Brendan Kane

rather than of sovereignty. The distinction is suggested by the sources. In their appeals to the king of Spain, O’Neill and O’Donnell seem to have been engaged not in radical rethinking of, or alteration to notions of, sovereignty but rather in the deployment of stable sovereign claims towards the goal of establishing more congenial political realities for themselves. These heads of ancient dynasties may have viewed the contemporaneous political landscape with alarm, but they were in no doubt about their perpetual

in Political and religious practice in the early modern British world
Radical popular history and its readers
Nick Witham

was clearly influenced by these developments. 37 Throughout the book, Zinn maintained that his interpretation of the American past would only be productive if it pointed to new forms of social action in the present. Indeed, it was in the final chapter of A People’s History , entitled “The Coming Revolt of the Guards,” that he most fully engaged with contemporaneous political questions. There, he argued that the key statistic for understanding contemporary society was that “one per cent of the nation owns a third of the wealth.” However, in suggesting that the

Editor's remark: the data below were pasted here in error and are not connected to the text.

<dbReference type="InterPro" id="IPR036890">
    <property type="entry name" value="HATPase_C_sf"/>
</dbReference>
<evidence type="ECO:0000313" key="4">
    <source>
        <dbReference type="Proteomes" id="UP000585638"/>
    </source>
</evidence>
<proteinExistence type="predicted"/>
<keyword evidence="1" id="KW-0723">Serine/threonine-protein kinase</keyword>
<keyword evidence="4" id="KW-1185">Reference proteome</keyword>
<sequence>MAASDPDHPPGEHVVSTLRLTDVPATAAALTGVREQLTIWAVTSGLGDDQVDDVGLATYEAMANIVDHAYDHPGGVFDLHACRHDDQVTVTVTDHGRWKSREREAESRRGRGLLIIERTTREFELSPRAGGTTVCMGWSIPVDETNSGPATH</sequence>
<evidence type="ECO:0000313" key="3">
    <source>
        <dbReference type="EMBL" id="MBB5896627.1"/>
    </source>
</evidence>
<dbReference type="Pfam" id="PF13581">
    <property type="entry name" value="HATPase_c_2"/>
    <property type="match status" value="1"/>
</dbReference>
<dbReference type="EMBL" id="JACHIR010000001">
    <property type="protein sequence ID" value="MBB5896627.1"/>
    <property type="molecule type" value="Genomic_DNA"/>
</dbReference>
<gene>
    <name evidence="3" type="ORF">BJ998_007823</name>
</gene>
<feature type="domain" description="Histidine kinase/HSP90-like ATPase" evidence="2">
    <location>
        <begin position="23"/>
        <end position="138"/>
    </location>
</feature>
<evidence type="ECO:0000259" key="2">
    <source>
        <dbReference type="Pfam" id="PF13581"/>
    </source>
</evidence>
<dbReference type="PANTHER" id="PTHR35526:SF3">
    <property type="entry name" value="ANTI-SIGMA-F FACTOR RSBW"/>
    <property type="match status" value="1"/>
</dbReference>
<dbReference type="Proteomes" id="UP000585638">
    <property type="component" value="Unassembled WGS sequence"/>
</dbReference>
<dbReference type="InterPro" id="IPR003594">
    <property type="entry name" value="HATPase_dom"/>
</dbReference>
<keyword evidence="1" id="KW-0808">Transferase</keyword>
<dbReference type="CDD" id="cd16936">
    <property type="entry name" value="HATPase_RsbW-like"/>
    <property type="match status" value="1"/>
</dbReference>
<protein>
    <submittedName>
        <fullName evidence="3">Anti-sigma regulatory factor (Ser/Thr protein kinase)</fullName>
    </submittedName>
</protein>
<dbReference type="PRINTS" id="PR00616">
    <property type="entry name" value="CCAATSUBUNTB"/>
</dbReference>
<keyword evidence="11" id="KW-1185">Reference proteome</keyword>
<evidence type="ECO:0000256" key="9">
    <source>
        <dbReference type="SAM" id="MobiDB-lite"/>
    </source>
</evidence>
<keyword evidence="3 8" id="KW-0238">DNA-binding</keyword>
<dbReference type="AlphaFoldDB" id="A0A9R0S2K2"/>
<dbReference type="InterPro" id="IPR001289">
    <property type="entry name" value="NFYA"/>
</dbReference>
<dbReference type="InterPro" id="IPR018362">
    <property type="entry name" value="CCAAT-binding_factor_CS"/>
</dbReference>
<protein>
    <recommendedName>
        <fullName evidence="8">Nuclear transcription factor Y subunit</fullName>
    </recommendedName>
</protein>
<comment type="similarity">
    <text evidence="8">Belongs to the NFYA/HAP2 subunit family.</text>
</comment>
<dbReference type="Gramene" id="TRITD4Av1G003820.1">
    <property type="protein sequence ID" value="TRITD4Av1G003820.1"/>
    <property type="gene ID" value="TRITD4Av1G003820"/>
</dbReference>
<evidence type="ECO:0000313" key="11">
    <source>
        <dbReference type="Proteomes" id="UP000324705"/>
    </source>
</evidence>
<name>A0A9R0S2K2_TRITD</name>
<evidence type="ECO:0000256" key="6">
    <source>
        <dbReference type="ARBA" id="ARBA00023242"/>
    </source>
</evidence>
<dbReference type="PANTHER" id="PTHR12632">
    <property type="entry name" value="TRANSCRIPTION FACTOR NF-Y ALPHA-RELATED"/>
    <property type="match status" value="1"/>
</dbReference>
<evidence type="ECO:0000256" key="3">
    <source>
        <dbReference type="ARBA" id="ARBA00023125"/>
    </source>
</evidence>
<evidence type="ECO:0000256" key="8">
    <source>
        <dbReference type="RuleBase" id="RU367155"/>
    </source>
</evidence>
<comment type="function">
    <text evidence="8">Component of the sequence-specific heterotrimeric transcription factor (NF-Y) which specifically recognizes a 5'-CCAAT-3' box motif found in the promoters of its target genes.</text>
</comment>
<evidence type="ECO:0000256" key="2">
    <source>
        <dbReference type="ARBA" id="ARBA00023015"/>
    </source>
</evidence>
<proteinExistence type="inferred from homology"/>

in Marxism and America
Open Access (free)
The discovery, commemoration and reinterment of eleven Alsatian victims of Nazi terror, 1947– 52
Devlin M. Scofield

people to singularly honor the dead, join with the bereaved, and so publically show our unshakable desire for atonement.’21 The ceremonies surrounding the exhumation of the Alsatians’ bodies and their reburial reflected elements of the changing contemporaneous political transition in Baden. On the surface there might appear to exist a significant difference in importance between Baden’s first state elections and the call to articulate and enact remorse for the National Socialist atrocity against the eleven Alsatians. Yet at their root, both events reflected the common

in Human remains in society